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3 Quick Fixes To Design An Office Space Of Zen

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Jul. 4 2022, Published 8:00 a.m. ET

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Stress and anxiety in the workplace can lead to decreased attendance and productivity.

In order to ensure that your staff is in optimal mental health condition and is contributing to your business, it’s important to take initiatives that promote workplace well-being. Providing help with managing the workload, stimulating social interactions, and organising yoga classes can all help in that.

But did you know that the office design can have as much impact on your staff’s well-being? Commercial outfitter Novograf gives expert advice on how to give your office design a revamp in order to boost happiness and productivity at your workplace.

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Start with the layout.

According to a survey by GlaxoSmithKline with their employees, email traffic dropped by more than 50% when they switched from cubicles to an open office layout. Decision-making also increased by 25% due to workers being able to have more informal meetings.

However, an open-office layout isn’t ideal for everyone. For instance, someone who has ADHD will work better in a private and enclosed space. It’s best to consider the needs of everyone in order to promote well-being at the workplace.

You can use partitions and dividers to provide privacy for those who need it and create flow zones. Private pods, meeting rooms, and a rest area are also great to have.

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Maximize natural light.

According to a study by C. Blume, C. Garbazza, and M. Spitschan, natural light can increase the release of serotonin, which is the happiness hormone. This improves our mood and circadian rhythms, which are responsible for our sleep, and we all know that sleep is essential for our well-being.

Invite as much natural light into your office for as long as possible. You can also encourage your employees to spend their lunch breaks outside so that they can also reap the benefits of fresh air. Even those who don’t smoke can enjoy a regular break out in the open. People with seasonal mood disorder (SAD) will significantly benefit from this.

Did you know that viewing nature can also have a calming effect on people, whether it’s real or an image? Offices that overlook nature, such as a park with trees or a forest, are ideal. Even if you don’t have a nature view, you can easily bring the outdoors inside by implementing the biophilic design concept. You can do so by implementing natural materials, such as wood-effect or cork flooring, textures, lots of greenery, and nature-inspired artwork.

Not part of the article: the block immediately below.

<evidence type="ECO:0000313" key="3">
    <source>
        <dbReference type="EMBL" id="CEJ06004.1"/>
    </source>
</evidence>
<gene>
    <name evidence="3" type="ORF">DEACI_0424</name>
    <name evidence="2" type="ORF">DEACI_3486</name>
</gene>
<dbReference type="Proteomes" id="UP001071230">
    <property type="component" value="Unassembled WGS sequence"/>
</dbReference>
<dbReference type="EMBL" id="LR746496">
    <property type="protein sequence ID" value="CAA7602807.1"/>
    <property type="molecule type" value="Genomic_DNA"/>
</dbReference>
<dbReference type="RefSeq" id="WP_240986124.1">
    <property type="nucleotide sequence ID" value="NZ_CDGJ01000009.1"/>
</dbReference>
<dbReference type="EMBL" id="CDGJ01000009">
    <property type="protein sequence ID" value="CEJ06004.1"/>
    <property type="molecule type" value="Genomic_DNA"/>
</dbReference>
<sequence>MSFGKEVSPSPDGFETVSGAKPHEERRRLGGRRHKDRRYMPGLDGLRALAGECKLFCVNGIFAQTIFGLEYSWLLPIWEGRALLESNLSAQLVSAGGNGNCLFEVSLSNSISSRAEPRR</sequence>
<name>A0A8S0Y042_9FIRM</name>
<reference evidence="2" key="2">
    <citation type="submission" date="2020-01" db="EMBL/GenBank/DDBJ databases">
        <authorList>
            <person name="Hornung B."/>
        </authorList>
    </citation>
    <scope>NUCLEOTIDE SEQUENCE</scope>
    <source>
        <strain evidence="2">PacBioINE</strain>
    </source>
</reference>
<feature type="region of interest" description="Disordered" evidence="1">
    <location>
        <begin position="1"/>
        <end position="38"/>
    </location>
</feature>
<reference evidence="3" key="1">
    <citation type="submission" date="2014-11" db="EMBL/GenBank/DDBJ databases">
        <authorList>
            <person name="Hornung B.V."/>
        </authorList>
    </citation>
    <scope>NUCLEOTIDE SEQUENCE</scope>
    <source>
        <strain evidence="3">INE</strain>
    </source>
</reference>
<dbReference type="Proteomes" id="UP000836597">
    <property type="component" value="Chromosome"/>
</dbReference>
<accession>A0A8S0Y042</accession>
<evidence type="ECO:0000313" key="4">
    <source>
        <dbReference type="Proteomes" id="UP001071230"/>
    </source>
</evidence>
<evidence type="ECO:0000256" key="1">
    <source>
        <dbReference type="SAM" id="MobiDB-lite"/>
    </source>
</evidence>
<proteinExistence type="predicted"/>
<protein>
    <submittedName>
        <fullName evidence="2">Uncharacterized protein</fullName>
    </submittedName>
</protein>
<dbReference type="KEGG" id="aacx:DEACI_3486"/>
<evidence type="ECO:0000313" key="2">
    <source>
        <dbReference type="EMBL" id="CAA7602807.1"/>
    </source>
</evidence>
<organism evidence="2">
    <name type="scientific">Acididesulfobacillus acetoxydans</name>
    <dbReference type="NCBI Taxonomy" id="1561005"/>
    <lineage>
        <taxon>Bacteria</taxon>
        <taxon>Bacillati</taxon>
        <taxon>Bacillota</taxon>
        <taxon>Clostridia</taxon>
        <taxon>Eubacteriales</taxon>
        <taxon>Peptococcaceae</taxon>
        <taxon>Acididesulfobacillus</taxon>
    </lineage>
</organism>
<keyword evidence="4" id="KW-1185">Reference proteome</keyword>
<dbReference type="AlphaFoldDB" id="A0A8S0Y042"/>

The office décor.

Another essential aspect of facilitating a pleasant and healthy office environment and enhancing the team’s mood and productivity is the décor.

Colour psychology states that the best colours for an office are bright or warm tones. For stimulating mental activity and inducing happiness and productivity, go for yellow or orange. If you’re looking for a soothing and intellectual effect, go for blue, and if you want to encourage balance and growth, green should be featured in your colour palette.

Comfort and cosiness are also important when designing an office that promotes employees’ well-being. Accent wall art, 3D signs with inspirational quotes or phrases, and fun decorative objects, such as vases and statues, can also help create a more welcoming atmosphere.

Furniture can also promote well-being in the workplace. There is range of ergonomic chairs and standing desks converters that can reduce the risk of strain injuries and are also extremely comfortable.

Your office design is a powerful tool to not only create an inviting environment but also a way to improve your staff’s well-being and productivity. You want it to reflect your company’s office and make your employees comfortable every day.

This article was written by Sophia Anderson and appeared on Your Coffee Break.

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By: Janell Hazelwood

Janell Hazelwood is an award-winning journalist, speaker, editor, and consultant who has worked for companies including The New York Times, Black Enterprise, and Conde Nast. As a consultant, she has helped minority and women entrepreneurs and nonprofit founders find success through the power of dynamic storytelling, media management, and editorial engagement. The Hampton University grad and master's student is also fluent in guilty (reality TV) pleasures, Caribbean travel, and Trini patois.

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